Closed petition Revise the NPPF to include the protection of all and particularly old hedgerows.

The National Planning Policy Framework (NPPF) guides local authorities in relation to planning decisions. The NPPF has a glaring omission; the word ‘hedge’ does not exist anywhere in the document, and consequently hedges are the first casualty of greenfield site or 'garden grabbing' developments.

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Following campaigns from the Woodland Trust & other charities the NPPF was amended to state “development resulting in the loss or deterioration of irreplaceable habitats (such as ancient woodland and ancient or veteran trees) should be refused.” Hedges and hedgerows – especially old ones - must be considered in the NPPF and given the same protection as ancient and veteran trees or ancient woodland. Ancient hedges are invaluable habitats for birds, mammals and invertebrates. We must protect them!

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Government responded

This response was given on 24 September 2020

Mature hedgerows are vital for wildlife and create beauty and heritage in the landscape, so we protect them through the Hedgerows Regulations as well as planning policy on conserving nature.

Mature hedgerows are vital for wildlife and create beauty and heritage in the landscape, so we protect them by law as well as through national planning policy on protecting and enhancing all important features of the natural environment.

Legal protection for hedgerows is provided by the Hedgerows Regulations 1997. These regulations prohibit the removal of most or parts of countryside hedgerows without first seeking approval from the local authority, which is required to decide whether a hedgerow is important because of its wildlife, landscape, historical (more than 30 years old) or archaeological value and as such should not be removed. The full detailed criteria are set out by the Department for Environment, Food and Rural Affairs in its guidance at https://www.gov.uk/countryside-hedgerows-regulation-and-management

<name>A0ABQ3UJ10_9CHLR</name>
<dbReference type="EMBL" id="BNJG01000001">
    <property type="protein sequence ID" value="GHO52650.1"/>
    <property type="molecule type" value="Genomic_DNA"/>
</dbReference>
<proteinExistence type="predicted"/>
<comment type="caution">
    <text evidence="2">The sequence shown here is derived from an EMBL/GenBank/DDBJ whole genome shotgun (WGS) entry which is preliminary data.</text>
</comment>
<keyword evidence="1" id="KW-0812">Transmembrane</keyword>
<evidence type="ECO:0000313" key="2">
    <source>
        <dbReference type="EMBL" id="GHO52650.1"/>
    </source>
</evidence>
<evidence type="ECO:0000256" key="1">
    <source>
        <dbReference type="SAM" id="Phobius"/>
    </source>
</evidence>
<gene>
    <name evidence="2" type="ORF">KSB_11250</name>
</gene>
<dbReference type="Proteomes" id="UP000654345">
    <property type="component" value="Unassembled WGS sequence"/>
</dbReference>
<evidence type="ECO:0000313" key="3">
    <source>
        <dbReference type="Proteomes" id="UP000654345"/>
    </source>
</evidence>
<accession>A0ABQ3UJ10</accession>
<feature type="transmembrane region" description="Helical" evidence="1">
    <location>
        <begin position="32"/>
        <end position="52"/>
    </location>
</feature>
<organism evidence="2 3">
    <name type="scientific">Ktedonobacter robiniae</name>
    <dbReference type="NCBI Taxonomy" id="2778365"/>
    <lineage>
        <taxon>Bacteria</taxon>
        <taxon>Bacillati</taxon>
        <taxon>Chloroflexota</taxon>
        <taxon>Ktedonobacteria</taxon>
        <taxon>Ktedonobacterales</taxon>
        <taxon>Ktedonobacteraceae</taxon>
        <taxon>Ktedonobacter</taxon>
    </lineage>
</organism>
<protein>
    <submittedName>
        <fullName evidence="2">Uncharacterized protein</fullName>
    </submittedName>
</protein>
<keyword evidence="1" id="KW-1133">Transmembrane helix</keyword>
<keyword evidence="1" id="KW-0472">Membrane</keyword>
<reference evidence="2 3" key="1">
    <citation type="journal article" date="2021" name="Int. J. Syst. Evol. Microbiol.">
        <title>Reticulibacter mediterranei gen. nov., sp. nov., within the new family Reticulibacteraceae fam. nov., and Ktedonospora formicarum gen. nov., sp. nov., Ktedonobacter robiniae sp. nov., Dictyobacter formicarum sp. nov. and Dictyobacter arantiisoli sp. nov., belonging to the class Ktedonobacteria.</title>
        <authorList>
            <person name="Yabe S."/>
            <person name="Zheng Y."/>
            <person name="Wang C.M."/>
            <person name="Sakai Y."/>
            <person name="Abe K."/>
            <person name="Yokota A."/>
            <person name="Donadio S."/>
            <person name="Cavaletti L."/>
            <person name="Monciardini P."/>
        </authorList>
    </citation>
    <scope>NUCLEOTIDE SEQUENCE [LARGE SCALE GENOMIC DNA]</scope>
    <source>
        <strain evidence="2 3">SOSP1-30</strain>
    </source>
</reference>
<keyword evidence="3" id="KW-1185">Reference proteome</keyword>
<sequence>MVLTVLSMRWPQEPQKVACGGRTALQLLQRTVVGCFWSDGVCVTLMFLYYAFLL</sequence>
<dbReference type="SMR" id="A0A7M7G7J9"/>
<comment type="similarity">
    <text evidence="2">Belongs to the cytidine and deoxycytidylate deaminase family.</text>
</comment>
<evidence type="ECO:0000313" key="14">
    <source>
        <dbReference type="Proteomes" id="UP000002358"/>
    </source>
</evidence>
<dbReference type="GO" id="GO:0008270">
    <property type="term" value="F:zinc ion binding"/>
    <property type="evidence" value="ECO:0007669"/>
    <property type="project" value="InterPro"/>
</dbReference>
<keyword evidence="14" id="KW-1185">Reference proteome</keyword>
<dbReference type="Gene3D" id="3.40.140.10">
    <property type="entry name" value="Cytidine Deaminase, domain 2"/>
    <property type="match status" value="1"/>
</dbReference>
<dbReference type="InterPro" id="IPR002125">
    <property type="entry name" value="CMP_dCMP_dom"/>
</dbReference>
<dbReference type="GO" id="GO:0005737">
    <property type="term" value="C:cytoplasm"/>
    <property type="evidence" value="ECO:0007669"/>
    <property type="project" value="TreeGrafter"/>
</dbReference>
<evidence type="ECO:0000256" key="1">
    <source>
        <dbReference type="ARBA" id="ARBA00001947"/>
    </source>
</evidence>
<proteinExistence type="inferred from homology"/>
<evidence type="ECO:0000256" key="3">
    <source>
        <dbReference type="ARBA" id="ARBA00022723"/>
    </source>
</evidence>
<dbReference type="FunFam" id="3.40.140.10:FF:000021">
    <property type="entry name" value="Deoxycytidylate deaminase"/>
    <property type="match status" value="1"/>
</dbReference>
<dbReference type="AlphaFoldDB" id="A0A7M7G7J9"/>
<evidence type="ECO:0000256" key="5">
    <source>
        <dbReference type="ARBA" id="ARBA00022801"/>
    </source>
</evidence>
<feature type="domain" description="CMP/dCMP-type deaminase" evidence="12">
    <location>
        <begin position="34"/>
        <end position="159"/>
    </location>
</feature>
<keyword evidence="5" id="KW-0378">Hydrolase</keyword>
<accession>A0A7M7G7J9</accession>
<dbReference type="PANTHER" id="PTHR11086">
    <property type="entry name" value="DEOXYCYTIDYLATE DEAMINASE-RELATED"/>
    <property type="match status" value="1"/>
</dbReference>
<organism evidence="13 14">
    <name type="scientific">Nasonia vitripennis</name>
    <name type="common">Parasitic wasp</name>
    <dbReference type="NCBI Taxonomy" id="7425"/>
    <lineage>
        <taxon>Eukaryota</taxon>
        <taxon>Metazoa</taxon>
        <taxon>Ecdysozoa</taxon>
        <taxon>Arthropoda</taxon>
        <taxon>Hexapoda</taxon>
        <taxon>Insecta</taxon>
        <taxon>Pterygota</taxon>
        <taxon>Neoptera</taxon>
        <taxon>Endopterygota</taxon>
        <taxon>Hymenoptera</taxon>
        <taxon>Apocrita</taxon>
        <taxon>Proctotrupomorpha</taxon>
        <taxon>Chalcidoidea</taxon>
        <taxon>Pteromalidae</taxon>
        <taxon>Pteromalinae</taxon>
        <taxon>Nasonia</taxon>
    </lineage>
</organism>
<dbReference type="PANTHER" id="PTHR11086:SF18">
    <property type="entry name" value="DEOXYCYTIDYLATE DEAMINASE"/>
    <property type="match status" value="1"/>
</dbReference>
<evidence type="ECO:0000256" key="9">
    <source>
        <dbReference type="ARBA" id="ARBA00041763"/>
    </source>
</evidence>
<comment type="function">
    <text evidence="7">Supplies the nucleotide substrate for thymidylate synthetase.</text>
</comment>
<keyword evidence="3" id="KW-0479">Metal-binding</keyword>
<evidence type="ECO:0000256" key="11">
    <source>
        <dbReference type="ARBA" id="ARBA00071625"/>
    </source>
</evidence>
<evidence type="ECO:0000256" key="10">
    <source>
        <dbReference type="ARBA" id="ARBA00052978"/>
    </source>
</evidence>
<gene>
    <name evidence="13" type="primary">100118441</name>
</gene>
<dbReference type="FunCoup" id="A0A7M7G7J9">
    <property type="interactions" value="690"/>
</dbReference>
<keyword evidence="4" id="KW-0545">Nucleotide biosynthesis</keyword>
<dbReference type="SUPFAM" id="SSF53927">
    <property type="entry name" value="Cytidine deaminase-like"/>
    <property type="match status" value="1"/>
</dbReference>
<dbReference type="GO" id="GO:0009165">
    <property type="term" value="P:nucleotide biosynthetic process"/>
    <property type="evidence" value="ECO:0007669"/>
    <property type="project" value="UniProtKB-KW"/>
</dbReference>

In the planning context, the National Planning Policy Framework also provides protections that can be applied to hedgerows. The Framework is national planning policy to which local authority plan-makers and decision-makers must have regard whenever relevant. It makes clear that, to allow local authorities properly to plan the location, type and layout of future development, their local plans should identify, map and safeguard components of local wildlife-rich habitats and wider ecological networks. In this they should include the hierarchy of international, national and locally designated sites of importance for biodiversity; wildlife corridors and stepping-stones that connect them; and areas identified by national and local partnerships for habitat management, enhancement, restoration or creation. Chapter 15 of the Framework asks local authorities not only to minimise the impacts of development on biodiversity, but also to secure its enhancement and a measurable net gain for biodiversity when considering whether to grant planning permissions. All these provisions in national planning policy enable local authorities to provide for the retention and enhancement of specific hedgerows.

When granting planning permission, a local authority has the power to impose enforceable planning conditions on a developer in order to protect hedges or trees assessed as being worthy of retention, which might otherwise be harmed by construction or the new land-use. Local authorities should also consider whether a proposed development would harm the amenity, character and heritage aspects of the site, its surroundings and the wider environment. The Environment Bill currently before Parliament will make it mandatory to secure net gains for biodiversity after certain forms of development.

Ministry of Housing, Communities and Local Government